And yet, when we talked further, in nearly every case there was a lot she had done that was successful. She had exercised those three times, she had stopped eating before getting full more than ten times, and she was making great progress. She was surprised to hear that she wasn’t doing as badly as she assumed. She discovered that each time she had been “bad”; they were the result of situations she couldn’t easily control without a better game plan. Instead of being bad, she had done well in light of what she was dealing with, and she could create strategies for the future by having the hindsight.

We as a society are conditioned to see what didn’t go well, instead of what did. We see our failings and ignore our successes, as if having a perfect score or grade is all that matters. But when it comes to eating, exercise and self-care, you don’t need a perfect score. Good is good enough. Since you don’t have to be perfect, you can instead focus on all your successes, and that is a great feeling and a powerful motivator to continue making progress.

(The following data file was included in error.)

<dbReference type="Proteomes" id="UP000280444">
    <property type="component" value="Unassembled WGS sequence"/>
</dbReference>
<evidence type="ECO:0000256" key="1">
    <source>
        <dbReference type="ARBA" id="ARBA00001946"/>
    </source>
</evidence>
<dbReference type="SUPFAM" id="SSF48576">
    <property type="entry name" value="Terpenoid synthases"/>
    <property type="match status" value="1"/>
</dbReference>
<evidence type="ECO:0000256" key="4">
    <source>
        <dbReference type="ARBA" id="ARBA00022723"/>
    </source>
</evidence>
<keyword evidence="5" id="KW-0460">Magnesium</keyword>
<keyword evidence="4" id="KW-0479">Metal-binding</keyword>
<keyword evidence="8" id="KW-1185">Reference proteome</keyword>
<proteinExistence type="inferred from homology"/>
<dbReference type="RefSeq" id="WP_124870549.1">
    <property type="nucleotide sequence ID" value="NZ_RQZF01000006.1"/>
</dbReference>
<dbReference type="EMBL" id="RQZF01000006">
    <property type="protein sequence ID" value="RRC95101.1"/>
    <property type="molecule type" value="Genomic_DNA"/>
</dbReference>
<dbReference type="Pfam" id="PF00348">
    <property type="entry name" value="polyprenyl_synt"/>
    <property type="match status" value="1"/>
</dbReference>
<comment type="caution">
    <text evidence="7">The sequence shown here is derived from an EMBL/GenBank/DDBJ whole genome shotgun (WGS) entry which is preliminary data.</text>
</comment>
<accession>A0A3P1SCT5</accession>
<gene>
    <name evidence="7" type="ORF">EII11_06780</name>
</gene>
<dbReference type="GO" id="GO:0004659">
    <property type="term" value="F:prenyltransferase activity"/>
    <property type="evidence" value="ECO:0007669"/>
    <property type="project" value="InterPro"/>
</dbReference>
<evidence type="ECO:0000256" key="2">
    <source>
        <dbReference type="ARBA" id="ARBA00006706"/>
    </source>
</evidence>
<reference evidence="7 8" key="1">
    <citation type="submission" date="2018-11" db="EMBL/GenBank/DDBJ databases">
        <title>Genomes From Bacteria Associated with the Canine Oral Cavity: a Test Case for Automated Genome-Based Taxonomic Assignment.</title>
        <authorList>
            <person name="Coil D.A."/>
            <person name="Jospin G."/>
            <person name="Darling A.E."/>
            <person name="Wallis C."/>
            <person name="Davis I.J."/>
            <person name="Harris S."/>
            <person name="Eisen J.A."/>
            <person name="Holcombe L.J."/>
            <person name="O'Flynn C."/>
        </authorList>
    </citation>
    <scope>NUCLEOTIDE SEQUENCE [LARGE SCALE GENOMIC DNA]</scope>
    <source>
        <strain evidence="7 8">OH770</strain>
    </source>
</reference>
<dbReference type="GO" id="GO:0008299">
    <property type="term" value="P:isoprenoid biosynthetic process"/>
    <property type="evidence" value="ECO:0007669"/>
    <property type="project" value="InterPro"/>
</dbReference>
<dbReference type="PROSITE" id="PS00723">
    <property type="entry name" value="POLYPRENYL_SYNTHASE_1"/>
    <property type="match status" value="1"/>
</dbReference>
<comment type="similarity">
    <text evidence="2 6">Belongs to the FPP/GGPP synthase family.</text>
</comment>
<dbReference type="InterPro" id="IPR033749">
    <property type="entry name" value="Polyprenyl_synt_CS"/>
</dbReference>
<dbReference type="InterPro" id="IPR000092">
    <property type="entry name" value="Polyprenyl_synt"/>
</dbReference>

What Clare and all my clients have learned is that being successful is actually about honoring yourself. It has nothing to do with the judgment of being good or bad. When you can’t exercise as you planned, you end up feeling less energized. When you overeat, you don’t feel as well afterwards. When you drink too much, you lose control of your choices and don’t feel well the next day. When you are out of control around food, you don’t feel good about yourself. The repercussions of not doing something healthy affects how you feel and your chance to take good care of yourself, and that is it. The only one to beat you up is you. You weren’t bad; you missed an opportunity to feel and look better.